99.99% of prospective employers don't care about your GPA. The others...well a perfect GPA doesn't guarantee a job there anyway, it's just one of many variables.

Relax, you're doing fine.
posted by Ruthless Bunny at 2:25 PM on December 17, 2015 [1 favorite]

If it makes you feel any better, my ex when were dating was working on a Ph.D. in CS at Stanford. He was struggling with the workload, the politics, the logistics, and depression (but no, not the work itself). At some point he began trying to negotiate for a conciliatory Master's, but I think they wouldn't give it to him and he eventually dropped out anyway and entered the workforce with... a Bachelor's.

I haven't heard from him in years, but I just googled him and it looks like he spoke at a conference on cyber security recently.

I really think you'll be okay!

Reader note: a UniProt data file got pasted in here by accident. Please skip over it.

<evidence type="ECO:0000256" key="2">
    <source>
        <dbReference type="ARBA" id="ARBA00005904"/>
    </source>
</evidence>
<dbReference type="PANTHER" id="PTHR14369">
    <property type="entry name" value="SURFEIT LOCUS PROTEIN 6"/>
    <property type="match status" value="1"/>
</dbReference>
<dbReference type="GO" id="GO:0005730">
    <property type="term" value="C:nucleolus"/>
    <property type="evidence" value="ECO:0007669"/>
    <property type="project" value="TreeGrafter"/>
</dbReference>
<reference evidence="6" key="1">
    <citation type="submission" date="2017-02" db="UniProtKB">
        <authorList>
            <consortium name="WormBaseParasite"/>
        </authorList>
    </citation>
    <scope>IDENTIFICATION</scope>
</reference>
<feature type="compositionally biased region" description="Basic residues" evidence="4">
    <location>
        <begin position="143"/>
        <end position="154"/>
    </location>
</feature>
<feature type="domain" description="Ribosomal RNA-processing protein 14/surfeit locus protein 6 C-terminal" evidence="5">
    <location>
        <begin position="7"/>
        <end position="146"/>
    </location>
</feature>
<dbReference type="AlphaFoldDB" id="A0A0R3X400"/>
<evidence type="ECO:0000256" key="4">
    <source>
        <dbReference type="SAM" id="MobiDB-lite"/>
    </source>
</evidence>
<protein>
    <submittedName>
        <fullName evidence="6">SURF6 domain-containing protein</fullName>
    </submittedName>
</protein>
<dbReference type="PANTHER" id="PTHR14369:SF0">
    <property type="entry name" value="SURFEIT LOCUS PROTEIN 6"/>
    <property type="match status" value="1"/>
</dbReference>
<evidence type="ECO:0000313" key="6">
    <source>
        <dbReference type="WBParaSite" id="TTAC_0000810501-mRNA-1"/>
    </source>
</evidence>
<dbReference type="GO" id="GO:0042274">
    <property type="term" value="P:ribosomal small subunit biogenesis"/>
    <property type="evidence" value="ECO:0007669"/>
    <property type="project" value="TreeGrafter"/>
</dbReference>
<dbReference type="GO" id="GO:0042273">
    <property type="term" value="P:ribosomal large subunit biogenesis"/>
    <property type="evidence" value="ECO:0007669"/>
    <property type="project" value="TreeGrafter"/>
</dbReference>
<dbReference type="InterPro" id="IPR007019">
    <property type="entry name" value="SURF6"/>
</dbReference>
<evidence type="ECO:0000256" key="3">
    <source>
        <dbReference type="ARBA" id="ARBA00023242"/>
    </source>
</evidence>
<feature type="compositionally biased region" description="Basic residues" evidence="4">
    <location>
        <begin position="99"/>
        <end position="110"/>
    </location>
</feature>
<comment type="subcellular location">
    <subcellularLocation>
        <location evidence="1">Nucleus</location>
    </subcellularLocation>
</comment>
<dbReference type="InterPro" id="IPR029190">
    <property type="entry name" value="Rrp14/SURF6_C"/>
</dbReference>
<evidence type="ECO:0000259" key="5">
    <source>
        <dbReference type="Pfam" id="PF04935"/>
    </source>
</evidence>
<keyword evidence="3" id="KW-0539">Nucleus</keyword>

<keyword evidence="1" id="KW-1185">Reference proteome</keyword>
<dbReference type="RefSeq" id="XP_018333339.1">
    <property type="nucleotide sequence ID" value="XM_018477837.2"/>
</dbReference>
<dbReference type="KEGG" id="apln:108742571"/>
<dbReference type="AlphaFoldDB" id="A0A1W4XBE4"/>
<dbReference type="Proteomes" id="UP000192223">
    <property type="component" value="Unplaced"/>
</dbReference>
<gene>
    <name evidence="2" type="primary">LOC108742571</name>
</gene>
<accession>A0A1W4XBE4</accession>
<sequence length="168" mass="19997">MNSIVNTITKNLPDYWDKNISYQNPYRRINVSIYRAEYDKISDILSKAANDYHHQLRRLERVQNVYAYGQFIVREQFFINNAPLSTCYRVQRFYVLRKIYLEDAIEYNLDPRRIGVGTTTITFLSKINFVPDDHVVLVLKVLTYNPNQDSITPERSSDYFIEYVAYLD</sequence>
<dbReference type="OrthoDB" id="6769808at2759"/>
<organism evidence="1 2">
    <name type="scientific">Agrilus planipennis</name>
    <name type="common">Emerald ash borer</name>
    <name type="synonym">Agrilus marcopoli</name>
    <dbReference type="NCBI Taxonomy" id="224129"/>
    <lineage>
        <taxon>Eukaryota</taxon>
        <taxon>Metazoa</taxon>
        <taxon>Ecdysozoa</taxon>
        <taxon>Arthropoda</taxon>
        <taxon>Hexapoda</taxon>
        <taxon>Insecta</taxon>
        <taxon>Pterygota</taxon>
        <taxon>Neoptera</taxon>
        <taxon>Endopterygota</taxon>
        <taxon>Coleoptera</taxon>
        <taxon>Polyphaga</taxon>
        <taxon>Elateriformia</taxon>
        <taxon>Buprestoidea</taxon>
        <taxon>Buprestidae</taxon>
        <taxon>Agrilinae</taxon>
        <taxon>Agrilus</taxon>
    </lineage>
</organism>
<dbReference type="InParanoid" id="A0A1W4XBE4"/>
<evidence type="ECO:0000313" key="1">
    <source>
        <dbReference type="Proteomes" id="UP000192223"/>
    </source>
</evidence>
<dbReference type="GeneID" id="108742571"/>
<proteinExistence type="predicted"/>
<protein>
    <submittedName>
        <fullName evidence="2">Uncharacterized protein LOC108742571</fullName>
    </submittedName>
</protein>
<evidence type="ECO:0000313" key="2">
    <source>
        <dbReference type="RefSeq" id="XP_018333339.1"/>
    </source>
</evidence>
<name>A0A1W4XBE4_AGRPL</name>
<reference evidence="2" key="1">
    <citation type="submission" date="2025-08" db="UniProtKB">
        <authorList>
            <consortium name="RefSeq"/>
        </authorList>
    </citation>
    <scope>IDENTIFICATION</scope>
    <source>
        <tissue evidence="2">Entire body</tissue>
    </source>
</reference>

posted by jrobin276 at 3:07 PM on December 17, 2015

Let me be blunt: You are going to fail in your chosen field!

No, not because you got a B+ in one class, because you are freaking out and beating yourself up over something that is a) in the past b) not that big a deal c) If you are doing it now, you've probably done it before and you'll probably do it again, unless you made an ongoing effort to keep perspective.

On the upside, you have already sought the perspective of others. Now you just have to follow-through on that impulse and take the feedback seriously.

Just keep looking and moving forward and you'll be fine. As others have suggested, focus on things that help you get comfortable with the industry and its lingo. Seek out and take networking opportunities. Seek out and take (paid) internships. Demonstrate that you are competent and comfortable with programming by doing it.